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So I am looking at a heap with jmap on a remote box and I want to force garbage collection on it. How do you do this without popping into jvisualvm or jconsole and friends?

I know you shouldn't be in the practice of forcing garbage collection -- you should just figure out why the heap is big/growing.

I also realize the System.GC() doesn't actually force garbage collection -- it just tells the GC that you'd like it to occur.

Having said that is there a way to do this easily? Some command line app I'm missing?

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6 Answers

up vote 10 down vote accepted

You can do this via the free jmxterm program.

Fire it up like so:

java -jar jmxterm-1.0-alpha-4-uber.jar

From there, you can connect to a host and trigger GC:

$>open host:jmxport
#Connection to host:jmxport is opened
$>bean java.lang:type=Memory
#bean is set to java.lang:type=Memory
$>run gc
#calling operation gc of mbean java.lang:type=Memory
#operation returns: 

Look at the docs on the jmxterm web site for information about embedding this in bash/perl/ruby/other scripts. I've used popen2 in Python or open3 in Perl to do this.

UPDATE: here's a one-liner using jmxterm:

echo run -b java.lang:type=Memory gc | java -jar jmxterm-1.0-alpha-4-uber.jar -n -l host:port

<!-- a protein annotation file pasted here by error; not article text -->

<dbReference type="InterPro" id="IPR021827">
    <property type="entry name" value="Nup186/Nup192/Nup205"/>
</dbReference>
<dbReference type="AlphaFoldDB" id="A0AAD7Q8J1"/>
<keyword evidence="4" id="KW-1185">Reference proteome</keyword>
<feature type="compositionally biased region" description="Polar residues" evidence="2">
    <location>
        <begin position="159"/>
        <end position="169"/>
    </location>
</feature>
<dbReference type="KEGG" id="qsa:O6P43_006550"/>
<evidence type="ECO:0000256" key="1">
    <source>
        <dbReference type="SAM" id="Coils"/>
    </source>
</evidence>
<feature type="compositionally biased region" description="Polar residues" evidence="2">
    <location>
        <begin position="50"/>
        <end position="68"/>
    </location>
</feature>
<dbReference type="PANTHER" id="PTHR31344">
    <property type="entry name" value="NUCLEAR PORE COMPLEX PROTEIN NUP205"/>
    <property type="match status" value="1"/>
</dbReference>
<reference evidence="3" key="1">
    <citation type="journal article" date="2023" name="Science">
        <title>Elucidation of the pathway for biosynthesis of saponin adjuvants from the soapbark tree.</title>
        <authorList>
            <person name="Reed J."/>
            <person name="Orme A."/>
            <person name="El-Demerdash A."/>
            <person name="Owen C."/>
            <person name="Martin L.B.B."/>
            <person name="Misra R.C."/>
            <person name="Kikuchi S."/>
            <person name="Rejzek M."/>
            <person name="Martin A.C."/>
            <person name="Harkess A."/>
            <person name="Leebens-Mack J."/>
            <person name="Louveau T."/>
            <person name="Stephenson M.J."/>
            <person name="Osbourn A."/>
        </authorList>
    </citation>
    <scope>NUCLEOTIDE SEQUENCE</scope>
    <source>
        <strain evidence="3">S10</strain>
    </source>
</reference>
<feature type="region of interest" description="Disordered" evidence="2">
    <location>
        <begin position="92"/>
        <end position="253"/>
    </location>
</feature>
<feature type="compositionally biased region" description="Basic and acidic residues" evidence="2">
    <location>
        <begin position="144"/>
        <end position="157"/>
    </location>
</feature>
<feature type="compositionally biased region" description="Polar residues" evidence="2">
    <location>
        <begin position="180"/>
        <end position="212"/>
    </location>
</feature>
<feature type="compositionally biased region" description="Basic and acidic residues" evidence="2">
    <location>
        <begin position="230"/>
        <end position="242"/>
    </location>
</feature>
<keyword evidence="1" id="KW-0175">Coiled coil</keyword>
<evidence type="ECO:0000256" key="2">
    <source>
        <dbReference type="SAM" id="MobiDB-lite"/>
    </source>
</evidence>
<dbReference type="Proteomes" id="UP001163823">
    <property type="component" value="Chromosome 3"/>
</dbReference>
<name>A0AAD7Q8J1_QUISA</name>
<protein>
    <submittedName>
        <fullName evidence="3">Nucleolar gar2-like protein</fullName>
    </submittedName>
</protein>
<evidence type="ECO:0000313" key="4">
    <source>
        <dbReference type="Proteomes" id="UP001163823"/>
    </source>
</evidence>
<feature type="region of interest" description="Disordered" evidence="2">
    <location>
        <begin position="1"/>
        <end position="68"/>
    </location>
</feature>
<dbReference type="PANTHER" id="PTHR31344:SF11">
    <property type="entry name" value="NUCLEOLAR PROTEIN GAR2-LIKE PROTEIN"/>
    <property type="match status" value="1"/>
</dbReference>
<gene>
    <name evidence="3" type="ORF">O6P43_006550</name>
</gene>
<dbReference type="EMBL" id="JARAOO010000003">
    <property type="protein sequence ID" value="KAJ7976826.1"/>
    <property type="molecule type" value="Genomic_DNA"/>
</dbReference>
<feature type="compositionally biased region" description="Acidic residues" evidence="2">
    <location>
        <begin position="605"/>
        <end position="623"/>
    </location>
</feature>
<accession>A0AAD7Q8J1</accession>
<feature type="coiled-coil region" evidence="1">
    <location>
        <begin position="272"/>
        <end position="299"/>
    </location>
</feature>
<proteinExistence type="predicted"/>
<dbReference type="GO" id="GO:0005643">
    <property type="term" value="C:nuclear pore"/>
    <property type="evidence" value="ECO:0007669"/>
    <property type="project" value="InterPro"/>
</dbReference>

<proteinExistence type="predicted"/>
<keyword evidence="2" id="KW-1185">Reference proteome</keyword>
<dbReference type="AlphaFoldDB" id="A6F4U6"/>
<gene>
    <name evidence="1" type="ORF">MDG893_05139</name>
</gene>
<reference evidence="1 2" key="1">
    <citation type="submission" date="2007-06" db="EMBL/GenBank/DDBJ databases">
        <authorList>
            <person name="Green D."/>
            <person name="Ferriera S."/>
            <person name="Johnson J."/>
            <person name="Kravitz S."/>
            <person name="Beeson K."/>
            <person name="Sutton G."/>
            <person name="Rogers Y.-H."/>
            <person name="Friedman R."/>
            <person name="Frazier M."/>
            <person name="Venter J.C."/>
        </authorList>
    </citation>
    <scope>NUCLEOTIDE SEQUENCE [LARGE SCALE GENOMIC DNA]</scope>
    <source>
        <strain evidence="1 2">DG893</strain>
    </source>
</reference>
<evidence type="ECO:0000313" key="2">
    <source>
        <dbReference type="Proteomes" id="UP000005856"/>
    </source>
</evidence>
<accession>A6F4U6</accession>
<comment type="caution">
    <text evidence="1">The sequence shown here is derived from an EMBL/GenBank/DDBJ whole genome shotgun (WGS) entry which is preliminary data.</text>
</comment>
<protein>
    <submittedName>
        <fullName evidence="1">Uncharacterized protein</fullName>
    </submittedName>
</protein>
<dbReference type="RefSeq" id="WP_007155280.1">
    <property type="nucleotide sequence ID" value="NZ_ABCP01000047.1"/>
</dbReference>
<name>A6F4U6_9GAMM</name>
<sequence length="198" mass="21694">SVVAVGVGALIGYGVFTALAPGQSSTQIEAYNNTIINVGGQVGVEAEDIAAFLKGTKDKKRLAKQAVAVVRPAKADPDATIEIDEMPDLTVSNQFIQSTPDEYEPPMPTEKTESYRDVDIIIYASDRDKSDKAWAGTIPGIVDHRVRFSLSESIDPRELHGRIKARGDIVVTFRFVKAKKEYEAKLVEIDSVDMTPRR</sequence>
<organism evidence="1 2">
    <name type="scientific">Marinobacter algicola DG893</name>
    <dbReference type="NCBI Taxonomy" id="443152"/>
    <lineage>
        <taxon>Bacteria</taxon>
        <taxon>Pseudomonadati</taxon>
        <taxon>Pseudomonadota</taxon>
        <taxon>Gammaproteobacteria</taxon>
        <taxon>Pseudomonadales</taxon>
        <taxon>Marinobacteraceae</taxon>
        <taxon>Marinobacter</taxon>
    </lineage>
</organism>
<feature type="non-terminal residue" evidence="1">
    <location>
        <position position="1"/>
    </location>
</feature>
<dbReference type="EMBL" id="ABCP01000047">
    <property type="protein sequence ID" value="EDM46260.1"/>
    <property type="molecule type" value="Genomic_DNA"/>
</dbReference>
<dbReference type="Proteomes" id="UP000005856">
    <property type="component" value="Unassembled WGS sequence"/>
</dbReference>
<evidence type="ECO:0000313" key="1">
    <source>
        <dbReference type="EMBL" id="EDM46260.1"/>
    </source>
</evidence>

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If you run jmap -histo:live, that will force a full GC on the heap before it prints anything out.

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now that's what I'm talkin about! –  sourcedelica Mar 19 '13 at 22:20
force a garbage collection on all the javas: ps axf | grep java | grep -v grep | awk '{print "jmap -histo:live " $1}'|sh –  gtrak Nov 19 '13 at 23:18
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Since JDK 7 you can use the JDK command tool 'jcmd' such as:

jcmd <pid> GC.run

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There's a few solutions:

The following example is for the cmdline-jmxclient:

$ java -jar cmdline-jmxclient-0.10.3.jar - localhost:3812 'java.lang:type=Memory' gc

This is nice because it's only one line and you can put it in a script really easily.

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I don't think there is any command line option for same.

You will need to use jvisualvm/jconsole for same.

I would rather suggest you to use these tools to identity , why your program is high on memory.

Anyways you shouldn't force GC, as it would certainly disturb GC algorithm and make your program slow.

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This will trigger a heap dump not garbage collection –  drorb May 1 '13 at 20:18
at least is solaris it does a force GC. –  Amin Abbaspour Feb 4 at 23:27
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